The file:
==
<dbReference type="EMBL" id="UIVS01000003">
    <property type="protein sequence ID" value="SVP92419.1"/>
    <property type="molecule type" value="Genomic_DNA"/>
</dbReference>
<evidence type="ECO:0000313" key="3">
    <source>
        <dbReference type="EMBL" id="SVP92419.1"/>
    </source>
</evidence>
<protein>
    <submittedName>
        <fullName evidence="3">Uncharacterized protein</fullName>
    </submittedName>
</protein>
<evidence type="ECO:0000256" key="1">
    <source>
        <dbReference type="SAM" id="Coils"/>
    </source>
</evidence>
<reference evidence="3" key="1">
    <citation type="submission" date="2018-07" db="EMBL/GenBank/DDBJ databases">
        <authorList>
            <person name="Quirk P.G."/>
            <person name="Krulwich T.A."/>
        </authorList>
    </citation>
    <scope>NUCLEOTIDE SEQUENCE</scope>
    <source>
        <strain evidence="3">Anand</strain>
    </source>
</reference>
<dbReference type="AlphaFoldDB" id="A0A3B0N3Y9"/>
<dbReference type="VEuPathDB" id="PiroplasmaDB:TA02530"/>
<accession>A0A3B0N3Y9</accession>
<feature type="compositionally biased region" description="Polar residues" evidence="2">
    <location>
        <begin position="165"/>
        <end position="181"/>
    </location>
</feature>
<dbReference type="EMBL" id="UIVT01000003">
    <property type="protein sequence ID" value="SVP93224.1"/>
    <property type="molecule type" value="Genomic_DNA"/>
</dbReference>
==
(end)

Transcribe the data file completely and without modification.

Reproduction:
<dbReference type="EMBL" id="UIVS01000003">
    <property type="protein sequence ID" value="SVP92419.1"/>
    <property type="molecule type" value="Genomic_DNA"/>
</dbReference>
<evidence type="ECO:0000313" key="3">
    <source>
        <dbReference type="EMBL" id="SVP92419.1"/>
    </source>
</evidence>
<protein>
    <submittedName>
        <fullName evidence="3">Uncharacterized protein</fullName>
    </submittedName>
</protein>
<evidence type="ECO:0000256" key="1">
    <source>
        <dbReference type="SAM" id="Coils"/>
    </source>
</evidence>
<reference evidence="3" key="1">
    <citation type="submission" date="2018-07" db="EMBL/GenBank/DDBJ databases">
        <authorList>
            <person name="Quirk P.G."/>
            <person name="Krulwich T.A."/>
        </authorList>
    </citation>
    <scope>NUCLEOTIDE SEQUENCE</scope>
    <source>
        <strain evidence="3">Anand</strain>
    </source>
</reference>
<dbReference type="AlphaFoldDB" id="A0A3B0N3Y9"/>
<dbReference type="VEuPathDB" id="PiroplasmaDB:TA02530"/>
<accession>A0A3B0N3Y9</accession>
<feature type="compositionally biased region" description="Polar residues" evidence="2">
    <location>
        <begin position="165"/>
        <end position="181"/>
    </location>
</feature>
<dbReference type="EMBL" id="UIVT01000003">
    <property type="protein sequence ID" value="SVP93224.1"/>
    <property type="molecule type" value="Genomic_DNA"/>
</dbReference>